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--> TABLE H.1 Stock Assessment Methods Used by the Atlantic States Marine Fisheries Commission   Species   Stock Assessment Method(s) American eel   None American lobster   Cohort analysis, egg production per recruit, Delury Atlantic menhaden   VPA (basic and separable) Atlantic sturgeon   Stock recruitment, egg recruitment Black sea bass (with MAFMC)   VPA (ADAPT and ICA) Bluefish (with MAFMC)   VPA (ADAPT, Cagean or ICA), tagging Croaker   None Northern shrimp   Abundance indices Red drum (with SAFMC)   VPA (separable) Scup (with MAFMC)   VPA (ADAPT) Sea herring   VPA (ADAPT, ICA) Shad and river herring   Stock recruitment Spanish mackerel   VPA (ADAPT) Spot   None Spotted seatrout   None Striped bass   Spawning stock biomass, stock recruitment Summer flounder (with MAFMC)   VPA (ADAPT) Tautog   VPA (ADAPT, Laurec-Shepard, ESA), catch curves, tagging Weakfish   VPA (ESA) Winter flounder   VPA (ADAPT) NOTE: ADAPT = Adaptive approach (age-structured); ESA = extended survivors analysis; ICA = integrated catch analysis; MAFMC = Mid-Atlantic Fishery Management Council; SAFMC = South Atlantic Fishery Management Council; VPA = virtual population analysis.       Lack of information for stock identification may affect appropriateness of stock assessment models applied to various species. There is need for fisheries-independent data in stock assessment modeling, particularly as tuning indices for VPA analyses. Relatively simple models may overlook important parameters that the model is not robust to; i.e., sensitivity to changes in catchability. Little data is available on the functional relations among co-occurring exploited species and effects of fishing on shifts in ecological relations. Models used to forecast how management actions will change F do not always take into account economic and social factors. The quality of the input data affects the precision of the assessments. Pacific States Marine Fisheries Commission (PSMFC) There are fisheries on the West Coast that do not have the basic population data necessary to allow adequate assessment modeling. The thresher shark fishery is one example of a fishery that is being managed very conservatively due to the lack of funding for adequate assessments. We believe it is critical that efforts be initiated to develop the databases necessary to manage these fisheries. Rockfish are targeted by both commercial and recreational fisheries off the West Coast. There has been concern, coast-wide, regarding the management of nearshore rockfish. These concerns have been discussed on a regional basis by the Canada-U.S. Groundfish Committee. This committee listed the following concerns. The lack of biological information and abundance for many nearshore rockfish species The generally poor track record of rockfish management coast-wide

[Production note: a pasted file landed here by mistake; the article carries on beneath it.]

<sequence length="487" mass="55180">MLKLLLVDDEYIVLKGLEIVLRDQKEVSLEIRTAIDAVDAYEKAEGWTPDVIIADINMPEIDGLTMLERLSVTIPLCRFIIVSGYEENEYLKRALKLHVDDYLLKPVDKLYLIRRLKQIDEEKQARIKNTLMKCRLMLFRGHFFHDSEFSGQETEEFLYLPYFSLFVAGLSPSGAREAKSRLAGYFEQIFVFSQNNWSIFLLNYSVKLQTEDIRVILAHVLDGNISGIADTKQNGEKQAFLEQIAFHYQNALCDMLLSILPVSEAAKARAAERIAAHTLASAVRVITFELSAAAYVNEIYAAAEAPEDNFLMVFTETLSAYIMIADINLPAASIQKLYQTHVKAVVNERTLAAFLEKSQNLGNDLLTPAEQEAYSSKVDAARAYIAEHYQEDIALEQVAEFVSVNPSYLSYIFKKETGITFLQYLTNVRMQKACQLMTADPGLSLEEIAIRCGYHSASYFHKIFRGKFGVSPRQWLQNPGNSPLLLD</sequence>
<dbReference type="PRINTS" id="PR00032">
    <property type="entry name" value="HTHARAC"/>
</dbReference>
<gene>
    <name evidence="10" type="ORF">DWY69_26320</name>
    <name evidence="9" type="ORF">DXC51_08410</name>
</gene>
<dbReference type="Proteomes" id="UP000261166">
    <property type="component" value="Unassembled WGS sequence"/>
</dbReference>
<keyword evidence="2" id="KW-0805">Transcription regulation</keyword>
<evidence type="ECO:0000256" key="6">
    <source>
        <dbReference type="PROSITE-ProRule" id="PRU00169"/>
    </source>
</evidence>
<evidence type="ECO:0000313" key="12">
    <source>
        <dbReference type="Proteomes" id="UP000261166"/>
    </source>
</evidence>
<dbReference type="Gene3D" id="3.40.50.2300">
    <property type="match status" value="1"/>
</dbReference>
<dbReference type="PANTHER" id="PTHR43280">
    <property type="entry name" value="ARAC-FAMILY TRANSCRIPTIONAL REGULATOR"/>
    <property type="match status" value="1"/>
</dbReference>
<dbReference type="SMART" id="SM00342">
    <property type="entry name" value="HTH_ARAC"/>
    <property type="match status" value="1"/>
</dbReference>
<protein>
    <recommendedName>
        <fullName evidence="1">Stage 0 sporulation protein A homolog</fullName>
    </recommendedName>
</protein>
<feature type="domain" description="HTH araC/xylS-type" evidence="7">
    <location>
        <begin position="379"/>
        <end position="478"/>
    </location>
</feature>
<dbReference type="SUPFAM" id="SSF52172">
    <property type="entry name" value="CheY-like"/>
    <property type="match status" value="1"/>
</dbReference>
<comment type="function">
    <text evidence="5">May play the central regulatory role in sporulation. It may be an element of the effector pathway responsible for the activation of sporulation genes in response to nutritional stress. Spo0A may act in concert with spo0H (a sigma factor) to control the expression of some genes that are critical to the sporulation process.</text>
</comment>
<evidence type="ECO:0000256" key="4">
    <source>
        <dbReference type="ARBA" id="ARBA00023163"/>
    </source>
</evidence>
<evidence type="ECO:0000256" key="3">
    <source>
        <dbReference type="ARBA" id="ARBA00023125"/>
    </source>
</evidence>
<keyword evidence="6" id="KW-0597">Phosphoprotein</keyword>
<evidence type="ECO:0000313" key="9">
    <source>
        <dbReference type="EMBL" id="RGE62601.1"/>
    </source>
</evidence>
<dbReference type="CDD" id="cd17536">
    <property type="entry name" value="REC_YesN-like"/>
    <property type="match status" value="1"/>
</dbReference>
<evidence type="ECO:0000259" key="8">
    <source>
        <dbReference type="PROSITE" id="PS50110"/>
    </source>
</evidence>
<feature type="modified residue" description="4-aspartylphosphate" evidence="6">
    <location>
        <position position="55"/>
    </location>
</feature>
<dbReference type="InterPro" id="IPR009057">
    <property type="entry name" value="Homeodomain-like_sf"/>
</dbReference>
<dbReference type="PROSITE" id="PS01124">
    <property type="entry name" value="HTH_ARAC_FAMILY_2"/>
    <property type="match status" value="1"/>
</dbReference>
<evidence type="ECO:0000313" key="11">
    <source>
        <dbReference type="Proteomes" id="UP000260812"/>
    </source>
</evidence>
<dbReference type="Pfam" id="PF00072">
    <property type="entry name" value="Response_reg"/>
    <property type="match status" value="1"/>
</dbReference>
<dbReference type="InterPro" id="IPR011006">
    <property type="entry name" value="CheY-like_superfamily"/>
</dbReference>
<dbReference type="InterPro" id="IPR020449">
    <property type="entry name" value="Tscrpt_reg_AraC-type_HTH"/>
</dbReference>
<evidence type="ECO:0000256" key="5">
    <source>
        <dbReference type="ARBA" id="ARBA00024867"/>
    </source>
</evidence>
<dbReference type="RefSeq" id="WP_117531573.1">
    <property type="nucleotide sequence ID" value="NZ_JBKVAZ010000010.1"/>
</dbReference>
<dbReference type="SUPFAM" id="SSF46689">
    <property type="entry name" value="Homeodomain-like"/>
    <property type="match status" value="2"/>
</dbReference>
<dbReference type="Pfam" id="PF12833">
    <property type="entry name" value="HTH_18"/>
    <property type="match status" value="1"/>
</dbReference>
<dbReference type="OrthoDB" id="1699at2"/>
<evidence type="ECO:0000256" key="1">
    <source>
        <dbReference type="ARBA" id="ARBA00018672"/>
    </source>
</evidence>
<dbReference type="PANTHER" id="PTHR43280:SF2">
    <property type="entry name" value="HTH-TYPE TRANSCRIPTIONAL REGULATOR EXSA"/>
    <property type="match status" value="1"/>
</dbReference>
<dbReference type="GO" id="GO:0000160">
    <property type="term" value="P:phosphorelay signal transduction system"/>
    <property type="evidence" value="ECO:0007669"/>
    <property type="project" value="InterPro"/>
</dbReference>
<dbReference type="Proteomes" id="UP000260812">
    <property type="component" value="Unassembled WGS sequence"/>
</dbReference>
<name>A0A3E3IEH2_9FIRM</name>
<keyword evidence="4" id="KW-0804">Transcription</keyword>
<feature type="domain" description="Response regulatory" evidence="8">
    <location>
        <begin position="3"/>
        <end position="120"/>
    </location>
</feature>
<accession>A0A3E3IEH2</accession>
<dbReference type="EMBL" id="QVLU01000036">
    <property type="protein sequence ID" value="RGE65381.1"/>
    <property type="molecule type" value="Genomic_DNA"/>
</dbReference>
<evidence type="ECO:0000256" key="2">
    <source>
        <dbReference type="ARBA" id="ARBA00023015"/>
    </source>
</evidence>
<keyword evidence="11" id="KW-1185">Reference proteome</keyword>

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--> TABLE H.2 Stock Assessment Methods Used by the State of Oregon to Manage Its Fisheries Species Name Stock Assessment Model Comments Pink shrimp   No formal assessment. Stock status is monitored using a retrospective, area-based index of recruitment. Managed by season and aggregate size limit Red sea urchin   No formal assessment. Stock status is monitored using retrospective indices of size distribution and abundance. Managed by size limit and limited entry Dungeness crab   None Managed by season, sex, and size limit Pacific herring, Yaquina Bay   No formal assessment. Spawn deposition surveys conducted to establish harvest guidelines. Managed by harvest guideline, season, limited entry The notable difficulty in managing nearshore species   The longevity and vulnerability to over-exploitation associated with these species even when some biological parameters are known Rockfish are managed by the Councils and the states. Most species occur in fisheries managed by different jurisdictions making it difficult to fully assess the populations and fishery impacts. Another issue is the lack of total catch information in many fisheries. Landing tickets give managers information on those species landed, but very limited data exist for West Coast fisheries total catch. Regulatory and economic discards are virtual unknowns. We believe an effective observer program is essential for the future health of these fish stocks and their attendant fisheries. A voluntary pilot program funded by the West Coast trawl industry is an important start to gather this data. Two states in the region provided information about the stock assessment methods they use: Oregon (Table H.2) and Alaska (Tables H.3 to H.5). Alaska Department of Fish and Game (ADF&G) Often we fail to recognize that most samples taken for stock assessment are not random samples. Statistical models behind estimates from stock assessment are built with the concept of samples being representative of populations because these samples were randomly drawn. In stock assessment, samples are almost never randomly drawn. More diagnostic testing should be built into stock assessments to determine if our non-randomly drawn samples are, or are not, representative. Extrapolation of results from VPA (virtual populations analysis) to manage fisheries in the current year is a poor substitute for annual surveys and mark-recapture experiments. Since these extrapolations reflect past, not current information, results of VPA lag behind actual trends in abundance. Ancillary information from indices such as mean CPUE (catch per unit effort) to compensate adds another layer of assumptions and considerable danger. Sampling (handling) fish affects their subsequent behavior in ways that could bias stock assessments based on that behavior. Again, more diagnostics are needed to determine influences of handling. The lack of age structures for most shellfish species has thwarted the development of assessment models for years. For the past three years, ADF&G has focused on development of length-based methods for shellfish stock assessments under a range of data situations (e.g., trawl survey, pot survey, no survey). During the next few years ADF&G will continue to apply these methods to various stocks around the state. ADF&G also plans to